But what are coaches to do, they ask, when a star athlete’s mother is on long-term medical disability from a financial services company, her income is dramatically cut and she can’t pay for her daughter to compete, say, in Chicago or Philadelphia?

What do you do when those issues are compounded by domestic strife that has led the mother to divorce the same man twice?

I know what you don’t do, you don’t put her business on the street in a newspaper’s front page story.

While the gym was dragging Natalie Hawkins name through the mud, Gabby’s mother insisted they had reason for leaving beyond the coaching but didn’t elaborate:

“I wasn’t looking to move my child all the way to Iowa. They didn’t leave me a choice but to leave. I won’t tell you all about the dysfunction that was going on in the gym.”

Now that we know what that dysfunction is, the Excalibur staff is more upset than ever. Though they’re still getting their publicity by proximity, they are choosing to portray themselves in a negative and bitter light thus unwittingly lending credibility to Gabby’s story.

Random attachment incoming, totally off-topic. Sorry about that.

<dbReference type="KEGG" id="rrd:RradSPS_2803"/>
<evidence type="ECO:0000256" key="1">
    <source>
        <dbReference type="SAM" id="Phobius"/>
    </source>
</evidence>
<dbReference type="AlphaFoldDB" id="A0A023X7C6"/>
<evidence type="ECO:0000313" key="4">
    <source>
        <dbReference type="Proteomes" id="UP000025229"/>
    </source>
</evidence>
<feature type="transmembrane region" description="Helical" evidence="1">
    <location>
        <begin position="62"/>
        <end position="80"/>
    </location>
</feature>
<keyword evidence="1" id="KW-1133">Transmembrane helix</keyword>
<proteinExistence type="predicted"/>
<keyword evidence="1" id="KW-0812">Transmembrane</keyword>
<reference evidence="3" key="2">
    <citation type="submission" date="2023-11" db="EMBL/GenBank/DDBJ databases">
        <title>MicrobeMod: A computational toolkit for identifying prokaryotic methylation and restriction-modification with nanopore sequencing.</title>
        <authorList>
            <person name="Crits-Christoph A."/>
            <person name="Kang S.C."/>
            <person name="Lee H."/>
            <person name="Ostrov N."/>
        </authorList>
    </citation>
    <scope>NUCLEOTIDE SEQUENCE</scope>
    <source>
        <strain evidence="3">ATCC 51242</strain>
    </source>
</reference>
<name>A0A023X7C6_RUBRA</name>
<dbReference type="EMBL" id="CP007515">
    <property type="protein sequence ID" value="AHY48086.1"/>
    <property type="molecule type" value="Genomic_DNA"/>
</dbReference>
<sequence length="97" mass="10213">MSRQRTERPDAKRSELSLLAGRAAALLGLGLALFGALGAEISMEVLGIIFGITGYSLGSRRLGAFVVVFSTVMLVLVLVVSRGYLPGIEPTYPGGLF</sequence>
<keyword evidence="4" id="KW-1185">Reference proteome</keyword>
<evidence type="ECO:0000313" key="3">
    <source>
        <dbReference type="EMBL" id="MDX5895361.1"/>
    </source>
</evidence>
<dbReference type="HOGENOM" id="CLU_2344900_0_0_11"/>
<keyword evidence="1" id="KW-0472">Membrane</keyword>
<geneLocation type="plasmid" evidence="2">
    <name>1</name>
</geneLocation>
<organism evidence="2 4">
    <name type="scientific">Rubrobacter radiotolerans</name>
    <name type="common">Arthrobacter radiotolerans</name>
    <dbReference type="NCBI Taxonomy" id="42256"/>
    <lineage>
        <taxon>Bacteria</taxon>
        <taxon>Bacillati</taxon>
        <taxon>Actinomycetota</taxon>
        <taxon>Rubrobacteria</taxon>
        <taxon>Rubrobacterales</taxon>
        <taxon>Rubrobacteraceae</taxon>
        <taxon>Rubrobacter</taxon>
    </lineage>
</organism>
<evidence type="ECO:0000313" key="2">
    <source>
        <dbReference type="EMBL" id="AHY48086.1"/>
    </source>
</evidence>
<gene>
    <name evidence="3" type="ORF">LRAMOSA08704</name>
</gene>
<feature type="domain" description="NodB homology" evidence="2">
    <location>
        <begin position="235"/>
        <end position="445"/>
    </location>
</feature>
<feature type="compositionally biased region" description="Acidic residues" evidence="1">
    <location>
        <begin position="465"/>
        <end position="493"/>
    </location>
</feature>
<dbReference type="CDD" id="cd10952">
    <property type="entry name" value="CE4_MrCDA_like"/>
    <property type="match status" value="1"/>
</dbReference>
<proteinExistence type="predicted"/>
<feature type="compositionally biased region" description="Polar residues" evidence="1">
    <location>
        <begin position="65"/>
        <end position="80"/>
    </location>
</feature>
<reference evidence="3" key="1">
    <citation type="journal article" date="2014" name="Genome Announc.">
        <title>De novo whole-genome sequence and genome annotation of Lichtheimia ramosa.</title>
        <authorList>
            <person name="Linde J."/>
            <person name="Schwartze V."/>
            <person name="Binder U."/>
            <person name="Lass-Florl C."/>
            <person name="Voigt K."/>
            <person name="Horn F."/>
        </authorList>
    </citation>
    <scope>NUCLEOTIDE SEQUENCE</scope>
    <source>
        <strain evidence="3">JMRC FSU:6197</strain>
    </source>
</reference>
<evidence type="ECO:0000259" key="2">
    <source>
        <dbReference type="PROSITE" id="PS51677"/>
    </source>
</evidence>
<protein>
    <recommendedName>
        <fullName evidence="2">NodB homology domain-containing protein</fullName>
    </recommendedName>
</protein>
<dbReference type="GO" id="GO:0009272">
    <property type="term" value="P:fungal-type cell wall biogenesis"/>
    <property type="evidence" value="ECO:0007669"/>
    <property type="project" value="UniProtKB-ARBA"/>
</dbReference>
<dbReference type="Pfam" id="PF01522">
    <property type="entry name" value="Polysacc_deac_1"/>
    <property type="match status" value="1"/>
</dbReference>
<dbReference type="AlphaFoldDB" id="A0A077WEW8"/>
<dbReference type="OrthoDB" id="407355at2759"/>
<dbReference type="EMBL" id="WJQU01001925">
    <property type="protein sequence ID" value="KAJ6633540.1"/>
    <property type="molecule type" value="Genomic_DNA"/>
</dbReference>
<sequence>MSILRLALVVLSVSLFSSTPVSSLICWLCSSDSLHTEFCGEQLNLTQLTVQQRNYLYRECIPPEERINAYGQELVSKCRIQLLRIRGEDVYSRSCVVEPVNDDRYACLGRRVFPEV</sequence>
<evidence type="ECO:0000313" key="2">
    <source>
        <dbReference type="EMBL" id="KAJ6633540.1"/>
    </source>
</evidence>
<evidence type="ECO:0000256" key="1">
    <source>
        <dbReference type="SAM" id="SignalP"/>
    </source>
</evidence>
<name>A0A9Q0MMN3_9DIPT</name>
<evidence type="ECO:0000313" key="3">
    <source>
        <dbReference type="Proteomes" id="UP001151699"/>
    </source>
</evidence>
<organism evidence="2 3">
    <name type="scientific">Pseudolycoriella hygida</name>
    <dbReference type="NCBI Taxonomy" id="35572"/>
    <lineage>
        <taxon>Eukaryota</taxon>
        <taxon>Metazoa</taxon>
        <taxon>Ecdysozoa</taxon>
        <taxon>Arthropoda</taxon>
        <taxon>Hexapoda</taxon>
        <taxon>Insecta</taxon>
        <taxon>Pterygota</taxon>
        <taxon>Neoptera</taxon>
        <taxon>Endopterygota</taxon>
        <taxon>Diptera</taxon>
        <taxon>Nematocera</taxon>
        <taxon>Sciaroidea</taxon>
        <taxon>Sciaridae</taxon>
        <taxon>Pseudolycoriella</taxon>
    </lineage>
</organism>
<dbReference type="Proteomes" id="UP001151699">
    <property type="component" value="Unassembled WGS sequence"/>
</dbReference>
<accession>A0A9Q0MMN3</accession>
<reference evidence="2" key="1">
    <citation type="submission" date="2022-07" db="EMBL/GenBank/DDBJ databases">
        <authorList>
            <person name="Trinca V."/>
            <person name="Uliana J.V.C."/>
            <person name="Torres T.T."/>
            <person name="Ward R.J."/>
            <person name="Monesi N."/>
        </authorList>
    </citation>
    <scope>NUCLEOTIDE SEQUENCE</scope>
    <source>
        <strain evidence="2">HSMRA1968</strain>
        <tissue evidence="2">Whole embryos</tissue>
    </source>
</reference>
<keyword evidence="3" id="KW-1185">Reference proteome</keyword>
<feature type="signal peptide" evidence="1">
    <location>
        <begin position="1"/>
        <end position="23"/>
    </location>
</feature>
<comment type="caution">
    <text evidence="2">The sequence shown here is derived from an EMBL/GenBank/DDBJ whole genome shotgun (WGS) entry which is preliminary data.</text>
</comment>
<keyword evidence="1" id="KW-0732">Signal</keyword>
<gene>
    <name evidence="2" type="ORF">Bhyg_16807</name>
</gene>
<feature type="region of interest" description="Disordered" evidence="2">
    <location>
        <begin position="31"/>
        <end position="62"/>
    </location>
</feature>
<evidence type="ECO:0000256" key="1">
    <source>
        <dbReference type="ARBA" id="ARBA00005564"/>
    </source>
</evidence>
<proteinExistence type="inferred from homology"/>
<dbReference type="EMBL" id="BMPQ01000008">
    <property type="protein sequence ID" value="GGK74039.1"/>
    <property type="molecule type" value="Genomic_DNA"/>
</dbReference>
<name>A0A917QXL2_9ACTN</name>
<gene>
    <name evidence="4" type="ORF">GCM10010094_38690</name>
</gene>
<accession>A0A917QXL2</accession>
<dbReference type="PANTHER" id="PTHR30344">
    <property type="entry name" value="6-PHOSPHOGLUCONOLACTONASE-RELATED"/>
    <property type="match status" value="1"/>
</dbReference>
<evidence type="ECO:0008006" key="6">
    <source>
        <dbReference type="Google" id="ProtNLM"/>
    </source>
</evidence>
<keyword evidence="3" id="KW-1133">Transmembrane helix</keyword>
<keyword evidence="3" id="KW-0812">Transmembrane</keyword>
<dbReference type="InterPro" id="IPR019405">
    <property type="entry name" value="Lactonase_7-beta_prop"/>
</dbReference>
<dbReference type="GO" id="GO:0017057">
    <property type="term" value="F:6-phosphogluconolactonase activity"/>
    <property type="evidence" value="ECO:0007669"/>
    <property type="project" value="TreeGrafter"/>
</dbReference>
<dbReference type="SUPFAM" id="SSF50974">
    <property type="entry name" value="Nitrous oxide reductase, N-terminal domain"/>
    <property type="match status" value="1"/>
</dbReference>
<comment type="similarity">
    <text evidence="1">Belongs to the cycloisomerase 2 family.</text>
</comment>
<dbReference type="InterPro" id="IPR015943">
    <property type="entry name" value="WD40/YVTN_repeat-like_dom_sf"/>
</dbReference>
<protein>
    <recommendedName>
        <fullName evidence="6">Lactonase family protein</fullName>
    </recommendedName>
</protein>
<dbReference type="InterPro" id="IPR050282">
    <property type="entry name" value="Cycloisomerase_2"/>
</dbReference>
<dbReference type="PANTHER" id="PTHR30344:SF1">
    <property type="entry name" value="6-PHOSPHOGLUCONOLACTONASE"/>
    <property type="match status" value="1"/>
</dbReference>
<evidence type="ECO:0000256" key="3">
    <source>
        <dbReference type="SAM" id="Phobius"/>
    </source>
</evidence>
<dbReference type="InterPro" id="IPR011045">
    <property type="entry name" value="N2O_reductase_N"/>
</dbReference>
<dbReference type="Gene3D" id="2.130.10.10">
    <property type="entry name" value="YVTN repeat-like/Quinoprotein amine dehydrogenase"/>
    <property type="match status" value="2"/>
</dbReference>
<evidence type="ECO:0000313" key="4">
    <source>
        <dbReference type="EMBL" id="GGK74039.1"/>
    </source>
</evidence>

Why so hateful? Athletes switch coaches all of the time. It’s Gabby that has to make the necessary sacrifices and make the best decision with the information that she has. There are no Olympic medals for people who stay at certain gyms because of loyalty. Wisdom is proved correct by what happens after the decision is made and it looks like Gabby has wisdom far beyond her years.

USA Today reported:

Deana Walker, whose Excalibur gym has produced 11 national team members but no Olympians, remains convinced that Douglas would have gotten to London without having to leave Virginia Beach.

But Douglas reiterated Thursday that she doesn’t believe that’s the case.

“I don’t think so,” she said. “I’m not trying to put bad on them, but you know … I just want to thank them, too, because they took me so far.”

As far as the accusations of discrimination goes, young black people should not be silenced by people of the majority who want to pretend discrimination and racism isn’t happening. It is happening and hearing about this coach saying that Gabby’s claims are without merit only confirms that she made the right choice to leave Excalibur and never look back.

Follow Alissa on Twitter @AlissaInPink or check out her blog This Cannot Be My Life